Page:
“A complicated affection, sometimes tinged with shame”
I love when I attend a discussion or reading by an author and it completely changes the way I view his or her work, the craft of writing, and, occasionally, the world.
A few weeks ago I attended a discussion and reading by two authors I haven’t read, but had heard a lot about because they are both young and very successful: Chad Harbach and Karen Russell. I invited a friend who had read both their books–and whose opinion I trust–and she was not entirely enthusiastic about their work. So I didn’t plan to read either of them–until I heard them speak!
The discussion was kind of all over the place, because the person leading it seemed unprepared and a little loopy, but it ended up being, as my friend Sarah cleverly summed up, a great illustration of the contrast between a truly inspired artist (Russell) and someone who sets out to write a great book and, through hard work and persistence over a period of ten years, does it (Harbach).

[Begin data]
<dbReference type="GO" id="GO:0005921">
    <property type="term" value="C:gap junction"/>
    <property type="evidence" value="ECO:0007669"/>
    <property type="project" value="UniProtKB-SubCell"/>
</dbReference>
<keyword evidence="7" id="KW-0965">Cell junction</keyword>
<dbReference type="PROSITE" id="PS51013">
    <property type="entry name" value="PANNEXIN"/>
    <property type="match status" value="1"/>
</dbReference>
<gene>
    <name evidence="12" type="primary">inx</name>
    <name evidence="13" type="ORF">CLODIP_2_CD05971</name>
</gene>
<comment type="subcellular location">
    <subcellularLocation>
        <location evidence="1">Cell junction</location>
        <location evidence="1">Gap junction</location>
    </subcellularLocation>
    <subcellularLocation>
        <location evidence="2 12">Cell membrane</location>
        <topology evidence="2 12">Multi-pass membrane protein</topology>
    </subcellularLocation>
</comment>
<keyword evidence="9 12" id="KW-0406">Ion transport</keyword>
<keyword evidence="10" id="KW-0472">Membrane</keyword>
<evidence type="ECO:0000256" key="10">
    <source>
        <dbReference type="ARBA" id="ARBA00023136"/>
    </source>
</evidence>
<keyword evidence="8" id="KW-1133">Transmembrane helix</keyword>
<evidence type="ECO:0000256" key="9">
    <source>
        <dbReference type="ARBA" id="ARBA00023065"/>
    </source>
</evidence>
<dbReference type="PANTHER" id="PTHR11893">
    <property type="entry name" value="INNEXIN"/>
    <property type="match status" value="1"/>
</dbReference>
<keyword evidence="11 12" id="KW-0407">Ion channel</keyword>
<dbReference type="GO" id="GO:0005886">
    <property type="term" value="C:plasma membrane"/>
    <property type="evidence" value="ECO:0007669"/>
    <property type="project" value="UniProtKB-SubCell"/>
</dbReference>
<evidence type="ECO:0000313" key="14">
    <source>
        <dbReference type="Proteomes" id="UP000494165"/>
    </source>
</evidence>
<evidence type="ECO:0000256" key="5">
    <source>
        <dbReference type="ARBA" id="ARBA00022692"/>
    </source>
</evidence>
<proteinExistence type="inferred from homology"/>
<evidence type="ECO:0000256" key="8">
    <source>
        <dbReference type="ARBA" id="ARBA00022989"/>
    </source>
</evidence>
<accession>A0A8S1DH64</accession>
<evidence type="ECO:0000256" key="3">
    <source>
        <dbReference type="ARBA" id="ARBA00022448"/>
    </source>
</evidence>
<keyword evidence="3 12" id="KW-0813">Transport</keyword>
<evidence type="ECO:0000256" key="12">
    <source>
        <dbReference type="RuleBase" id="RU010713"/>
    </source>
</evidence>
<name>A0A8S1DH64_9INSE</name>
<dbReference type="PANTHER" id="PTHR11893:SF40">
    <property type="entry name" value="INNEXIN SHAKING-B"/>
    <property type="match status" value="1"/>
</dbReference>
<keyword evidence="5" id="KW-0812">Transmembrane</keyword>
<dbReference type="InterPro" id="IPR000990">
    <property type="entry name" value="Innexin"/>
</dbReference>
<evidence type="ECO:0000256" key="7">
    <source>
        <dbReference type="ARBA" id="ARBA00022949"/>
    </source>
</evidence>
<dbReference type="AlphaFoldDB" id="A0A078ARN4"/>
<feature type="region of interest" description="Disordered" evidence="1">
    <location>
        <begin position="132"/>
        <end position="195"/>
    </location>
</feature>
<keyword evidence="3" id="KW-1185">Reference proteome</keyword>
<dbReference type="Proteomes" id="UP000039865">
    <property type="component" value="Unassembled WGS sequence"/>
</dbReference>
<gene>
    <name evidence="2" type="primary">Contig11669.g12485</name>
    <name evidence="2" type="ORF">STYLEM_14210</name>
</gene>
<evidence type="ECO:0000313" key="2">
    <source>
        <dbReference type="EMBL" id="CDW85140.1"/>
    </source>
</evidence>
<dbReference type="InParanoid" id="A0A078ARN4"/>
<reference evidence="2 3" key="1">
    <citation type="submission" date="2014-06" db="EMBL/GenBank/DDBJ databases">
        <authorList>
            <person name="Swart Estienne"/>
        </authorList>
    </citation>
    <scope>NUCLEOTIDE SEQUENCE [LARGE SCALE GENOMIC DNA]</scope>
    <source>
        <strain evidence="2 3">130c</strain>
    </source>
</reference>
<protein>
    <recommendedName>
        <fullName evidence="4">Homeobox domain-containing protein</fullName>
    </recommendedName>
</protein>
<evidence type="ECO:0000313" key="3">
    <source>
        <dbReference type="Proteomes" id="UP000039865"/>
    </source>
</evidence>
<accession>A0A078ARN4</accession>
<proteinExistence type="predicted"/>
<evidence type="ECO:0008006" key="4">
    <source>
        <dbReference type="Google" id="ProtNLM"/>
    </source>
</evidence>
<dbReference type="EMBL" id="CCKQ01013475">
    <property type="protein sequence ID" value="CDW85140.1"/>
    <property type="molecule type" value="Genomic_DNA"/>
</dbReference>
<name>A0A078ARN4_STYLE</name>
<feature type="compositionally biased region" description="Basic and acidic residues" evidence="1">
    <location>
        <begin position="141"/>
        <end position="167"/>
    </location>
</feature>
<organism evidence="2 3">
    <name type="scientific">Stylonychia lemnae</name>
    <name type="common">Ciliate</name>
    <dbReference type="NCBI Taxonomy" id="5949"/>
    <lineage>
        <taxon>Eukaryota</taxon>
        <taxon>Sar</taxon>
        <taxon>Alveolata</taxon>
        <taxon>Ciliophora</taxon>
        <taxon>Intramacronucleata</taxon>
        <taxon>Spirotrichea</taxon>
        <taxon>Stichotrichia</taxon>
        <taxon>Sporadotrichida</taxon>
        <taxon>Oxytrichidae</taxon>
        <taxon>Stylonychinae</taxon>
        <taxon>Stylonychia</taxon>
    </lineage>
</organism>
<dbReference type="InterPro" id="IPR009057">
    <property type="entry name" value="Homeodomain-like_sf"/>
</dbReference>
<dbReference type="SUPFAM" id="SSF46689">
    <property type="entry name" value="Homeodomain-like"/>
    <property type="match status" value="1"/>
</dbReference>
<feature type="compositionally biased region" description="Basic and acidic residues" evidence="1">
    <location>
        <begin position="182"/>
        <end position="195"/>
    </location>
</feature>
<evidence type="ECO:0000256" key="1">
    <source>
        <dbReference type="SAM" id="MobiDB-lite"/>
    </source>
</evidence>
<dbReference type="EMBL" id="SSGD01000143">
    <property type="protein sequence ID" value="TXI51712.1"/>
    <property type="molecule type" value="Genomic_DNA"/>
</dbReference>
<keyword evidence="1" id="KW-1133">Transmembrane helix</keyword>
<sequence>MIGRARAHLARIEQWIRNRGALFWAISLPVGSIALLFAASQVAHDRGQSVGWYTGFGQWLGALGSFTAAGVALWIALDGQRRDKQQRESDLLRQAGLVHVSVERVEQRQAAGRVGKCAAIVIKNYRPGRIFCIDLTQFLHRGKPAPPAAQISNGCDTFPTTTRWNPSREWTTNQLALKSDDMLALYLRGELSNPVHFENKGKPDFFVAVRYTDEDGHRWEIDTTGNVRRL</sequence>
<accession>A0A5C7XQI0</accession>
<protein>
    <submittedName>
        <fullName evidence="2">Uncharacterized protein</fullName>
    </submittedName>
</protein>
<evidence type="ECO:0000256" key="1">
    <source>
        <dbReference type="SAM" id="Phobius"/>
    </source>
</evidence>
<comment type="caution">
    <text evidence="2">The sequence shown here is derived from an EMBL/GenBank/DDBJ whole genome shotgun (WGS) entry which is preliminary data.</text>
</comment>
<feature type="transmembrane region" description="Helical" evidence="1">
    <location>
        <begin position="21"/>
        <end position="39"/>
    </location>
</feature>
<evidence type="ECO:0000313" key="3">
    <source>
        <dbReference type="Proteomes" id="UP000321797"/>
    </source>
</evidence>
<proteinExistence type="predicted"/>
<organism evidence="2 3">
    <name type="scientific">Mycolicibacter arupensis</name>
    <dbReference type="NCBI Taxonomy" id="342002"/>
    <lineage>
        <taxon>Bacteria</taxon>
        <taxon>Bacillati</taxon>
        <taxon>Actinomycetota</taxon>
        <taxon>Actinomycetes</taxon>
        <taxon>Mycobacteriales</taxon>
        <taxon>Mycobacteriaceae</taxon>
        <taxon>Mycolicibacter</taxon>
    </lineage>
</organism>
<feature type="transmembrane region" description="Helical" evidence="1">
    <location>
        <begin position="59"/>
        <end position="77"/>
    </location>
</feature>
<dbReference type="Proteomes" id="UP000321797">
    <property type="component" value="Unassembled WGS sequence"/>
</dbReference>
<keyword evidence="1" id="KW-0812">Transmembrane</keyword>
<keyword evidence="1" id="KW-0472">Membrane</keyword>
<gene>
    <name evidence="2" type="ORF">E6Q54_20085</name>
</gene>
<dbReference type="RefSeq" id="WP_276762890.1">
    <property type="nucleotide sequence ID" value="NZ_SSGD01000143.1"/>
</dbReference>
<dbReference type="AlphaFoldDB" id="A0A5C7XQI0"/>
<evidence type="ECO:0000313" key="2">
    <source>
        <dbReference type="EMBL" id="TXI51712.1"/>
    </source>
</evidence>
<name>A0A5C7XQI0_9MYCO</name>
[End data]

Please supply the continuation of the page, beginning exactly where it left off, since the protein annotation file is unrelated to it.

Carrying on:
I think Sarah had a little more admiration for Russell, but I still have a ton of respect for someone who goes after a goal like that–perhaps even working against his own nature–and succeeds brilliantly. As he said, he put in hin 10,000 hours, and he taught himself the craft. His model is, obviously, the less sustainable one (she has just put out her third book, the wonderfully-titled Vampires in the Lemon Grove, while he probably won’t complete another for quite some time), but it sounds like he’s produced valuable work, and he gives hope to those of us who may not think of ourselves as artists.
Russell easily won us over because she is one of the funniest, most likeable people ever, while Harbach seemed aloof and overly impressed with himself. An example of one of her charming zingers: since she often revisits her southern Florida roots in her work, she was asked about her relationship to the place: “It’s like how you feel about your family: a complicated affection sometimes tinged with shame.” I heard her again on NPR a few days later and ended up telling Sarah, “I’m not so sure I want to read her books as much as I just really want to be her friend.”
Harbach did say something interesting at one point, quoting a joking statement by a writer friend of his, about how, in order to write well, “you just have to make yourself into the perfect human being and then write naturally”–the point being that writing is a revelatory process, and your deepest thoughts will out. This seemed like an obvious idea that, at least to me, wasn’t obvious until he said it.
This talk didn’t quite change the way I see the world, but the next one I went to did. Stay tuned for a read-out of an amazing talk by Alexandra Fuller about violence, death, and the loss of innocence (not as depressing as it sounds!).